Motion Picture News (Mar-Apr 1923)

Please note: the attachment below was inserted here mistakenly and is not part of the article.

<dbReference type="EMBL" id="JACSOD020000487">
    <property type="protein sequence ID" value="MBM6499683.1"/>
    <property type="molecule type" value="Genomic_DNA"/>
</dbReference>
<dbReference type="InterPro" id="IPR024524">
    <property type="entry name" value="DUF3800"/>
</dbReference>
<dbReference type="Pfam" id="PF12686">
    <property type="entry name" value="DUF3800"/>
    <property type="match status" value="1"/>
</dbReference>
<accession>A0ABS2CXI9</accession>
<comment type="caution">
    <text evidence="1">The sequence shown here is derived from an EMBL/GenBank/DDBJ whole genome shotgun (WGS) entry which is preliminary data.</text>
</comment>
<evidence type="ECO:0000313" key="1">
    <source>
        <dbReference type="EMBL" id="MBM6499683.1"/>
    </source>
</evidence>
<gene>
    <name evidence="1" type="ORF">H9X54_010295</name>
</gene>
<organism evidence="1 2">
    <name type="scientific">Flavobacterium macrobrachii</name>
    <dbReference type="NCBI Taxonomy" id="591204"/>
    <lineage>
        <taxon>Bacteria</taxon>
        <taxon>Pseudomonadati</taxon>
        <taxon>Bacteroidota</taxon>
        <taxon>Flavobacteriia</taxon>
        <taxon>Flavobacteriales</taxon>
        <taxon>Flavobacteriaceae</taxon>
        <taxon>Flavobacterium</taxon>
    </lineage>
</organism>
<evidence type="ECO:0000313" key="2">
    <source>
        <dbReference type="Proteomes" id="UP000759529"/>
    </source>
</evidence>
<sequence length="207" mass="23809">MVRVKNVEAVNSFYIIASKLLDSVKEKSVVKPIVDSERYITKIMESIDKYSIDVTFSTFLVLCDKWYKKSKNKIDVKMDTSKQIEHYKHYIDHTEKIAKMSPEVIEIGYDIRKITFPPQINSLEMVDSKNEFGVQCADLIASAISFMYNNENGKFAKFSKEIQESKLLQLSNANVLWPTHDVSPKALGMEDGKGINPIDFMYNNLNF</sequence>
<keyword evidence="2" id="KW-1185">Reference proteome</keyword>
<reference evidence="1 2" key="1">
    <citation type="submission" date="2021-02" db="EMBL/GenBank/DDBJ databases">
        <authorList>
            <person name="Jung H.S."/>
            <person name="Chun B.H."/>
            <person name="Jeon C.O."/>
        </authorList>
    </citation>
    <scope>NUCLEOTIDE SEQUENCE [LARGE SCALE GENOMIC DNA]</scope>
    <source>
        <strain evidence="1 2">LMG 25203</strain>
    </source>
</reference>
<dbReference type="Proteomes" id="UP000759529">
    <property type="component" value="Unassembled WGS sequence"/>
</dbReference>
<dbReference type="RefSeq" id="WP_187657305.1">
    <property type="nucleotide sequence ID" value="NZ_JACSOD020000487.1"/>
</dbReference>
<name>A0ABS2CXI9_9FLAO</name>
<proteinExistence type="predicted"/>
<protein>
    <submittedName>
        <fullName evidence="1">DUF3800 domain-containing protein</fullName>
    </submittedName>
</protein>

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1966 ยป Motion Picture News Production -Distribution Activities Fox Signs Three for Leading Roles FOX FILM CORPORATION announces this week the signing of Peggy Shaw, Jean Arthur and Ruth Dwyer to play leading roles. Miss Shaw, who was prominent in the cast of numerous Fox specials, the last of which is " The Custard Cup," is now at the Hollywood studio, making her initial picture on the coast as leading lady for Dustin Farnum in his new feature. " The Grail." Miss Dwyer was the featured player in "The Stealers," former leading lady for Eugene O'Brien, and prominent in numerous specials. She leaves New oYrk for Los Angeles within a few days to begin work immediately in a picture as yet unannounced. Jean Arthur, the third of this group, has been the subject of much favorable criticism for her dramatic work of the past few years. Massive Sets Planned For "Dulcy" " Dulcy," the new Constance Talmadge production being made by Joseph M. Schenck at the United Studios for First National release, is being filmed on an even larger stale than " East is W est," according to reports received. Two gigantic stages at the United Studios have been given over to the sets for this picture, being directed by Sidney Franklin. The production calls for massive mountain cabins of the wealthy, aristocratic New York families, lavish offices of the principals _ in the play, palatial homes, interior and exterior, and beautiful gowns. The location trips will take the large company supporting Miss Talmadge to Yosemite Valley, Big Bear Lake, San Francisco. San Diego and Barstow, calling for special trains and the transportation of much equipment. Jack Mulhall is playing opposite Miss Talmadge. Claude Gillingwater has an important role and others of importance in the cast are Ann Wilson, Johnny Harron, Ann Cornwall, Andre de Beranger, Gilbert Douglas and Milla Davenport. Syd Chaplin Working on Keystone Comedies Sydney Chaplin will continue his work of reconstructing Keystone Comedies featuring his brother Charlie. Messrs. Price and Aitken found "Doug and Dynamite" so satisfactory that they made an arrangement with Syd for the editing and titling of "Caught in a Cabaret," "The Propertv Man." "His Trysting Place" and all the other famous laugh-producers. Cosmopolitan Scores on B'way Present Three Productions Simultaneously and All Are Given Approval THREE productions created by the same film company were presented simultaneously on Broadway this week. The three films, all Cosmopolitan productions, are : " Enemies of Women," at the Central ; " The Nth Commandment," at the Rivoli, and " The Go Getter " at the Rialto. Ushered into the Central at a special invitation showing " Enemies of Women," picturized from the romantic novel by Vicente Blasco Ibanez, has created a sensation. After eulogizing its picturesqueness, Quinn Martin in the World said: "With all Europe as a background, with the combination of a no-account nobleman, a beautiful and equally carefree Lady Alicia, Monte Carlo, the war, Joseph Urban's imagination and beautiful girls all joining hands and doing more than they have any right to do, it is an eye-full." The Telegram paid " Enemies of Women" this tribute: "It is without doubt one of the most lavish films ever placed before the public." The Globe said : " It is the last word in what is known in cinema circles as a box-office attraction." Equally lavish in praise is the criticism of the other two Cosmopolitan pictures. After writing that he liked " The Nth Commandment," made from a Fannie Hurst sory, Quinn Martin in the World said : " One of the most delicately played cinema characters of recent months is that by little Miss Colleen Moore in Miss Hurst's sentimental yarn of love among the youngsters of the working classes." The Herald is high in praise of Frank Borzage and his direction, writing : " He gives us many scenes of genuine beauty." The Telegraph wrote : " ' The Nth Commandment ' has considerable human interest and dramatic force. It is admirably played. The characters are true to type and it is quite amusing in spots.' Writing of " The Go Getter," by Peter B. Kyne, the same paper said: "It is a thoroughly delightful story all the .way through and is certain to win its well-merited success." According to the World. '"The Go Getter ' will pick up a good stake in its wanderings around the country." The Itmes characterizes " The Go Getter " as being a film with plenty of actiun. Philly Lauds "U" Jungle Picture "Hunting Big Game with Gun and Camera" is Highly Praised by Reviewers The Record reviewer wrote : UNIVERSALE jungle picture, "Hunting Big Game With Gun and Camera," which began an indefinite engagement at the Forrest theatre, Philadelphia, Monday, April 9, was given a most favorable reception by the critics of the various Quaker City papers. The Public Ledger characterized the film as "remarkable" and "more exciting than fiction." In a long review, packed with praise and cemmendation, the following noteworthy comments were made : "That popular old adage, Truth is stranger than fiction, was never better exemplified than in the remarkable series of moving pictures shown at the Forrest theatre last night. There isn't a superfluous foot of film in the whole picture. All this makes 'Hunting Big Game in Africa' something more than a splendid and worthwhile educational subject. "It's a rattling good yarn that does credit to all concerned in its making." The Philadelphia North American said : "If anything more could possibly be crowded into 'Hunting Big Game in Africa' one wonders just what it could possibly be." 'Hunting Big Game in Africa' h a real sport. That was demonstrated last evening at the Forrest theatre. There was no question of the thrill of the adventure that came to H. A. Snow and his party in jungleland and on desert and plain, and there was furthermore for spectators a careful selection of the results of his photographic prowess so that only the most interesting incidents were presented in motion pictures." The Philadelphia Inquirer said : "Beyond doubt these are the most remarkable films which have ever been shown here. They are remarkable in photographic "detail as well as in educational value. "In fact, the entire picture, which was in some nine reels, was so graphic and so engrossing that no doubt many in the audience were somewhat disappointed that there wasn't more of it." Dr. Clarence H. Woolston of the East Baptist Church, Philadelphia, and a leader in religious thought in that city, was one of those who sought out the manager of the theatre after the show to commend the picture and advocate its widespread exploitation. Lichtman Release Opens New Theatre THE Al Lichtman release "Poor Men's Wives," was chosen as the feature with which the magnificent new Palace Theatre in San Antonio was opened. The Palace, which is now the largest house in that city, booked this recent Casnier production for Preferred Pictures for the first week following the completion of the building. A special presenv> tion was put on in addition to the thirty piece symphony orchestra which will be a permanent attraction at the Palace. The San Antonio Express published a special section in its Sunday edition de.aling with news about the theatre and " Poor Men's Wives." Artistic? Booklet for "Alice Adams" A souvenir booklet, calling attention to the virtues of the current Encore feature, Florence Vidor in "Alice Adams," is being distributed by Associated Exhibitors, its appearance being synonymous with the official release of the picture, which was set for April 8th. The booklet, which is unique in arrangement and replete with artistic appeal, was the work of J. Irving Greene, Associated's director of advertising and publicity. The ornate cover is in an oldfashioned wall paper design, suggestive of the " funny old house " which was the scene of much of the tragedy, the pathos and the romance in Alice Adams' life. On the front cover, encased in an oval frame, is a chanmng portrait of Miss Vidor as Alice. In the ten pages are other portraits of the star; Booth Tarkington, of whose prize novel the film is a picturization, and Rowland V. Lee, who directed the production ; character poses of Vernon Steele as Arthur Russell, Claude Gillingwater as Virgil Adams, Margaret McWade as Mrs. Adams, Harold Goodwin as Walter Adams, and Thomas . Ricketts as J. A. Lamb; an assortment of action stills from the picture, and reproductions of some of the posters and other advertising aids which have been prepared for the use of exhibitors. Revamped "Americano" Is Completed John Emerson and Anita Loos have completed their work of editing the reconstructed version of Douglas Fairbanks' picture, "The Americano." According to Mr. Emerson, " The Americano " will prove a revelation to the trade when a preview is diven.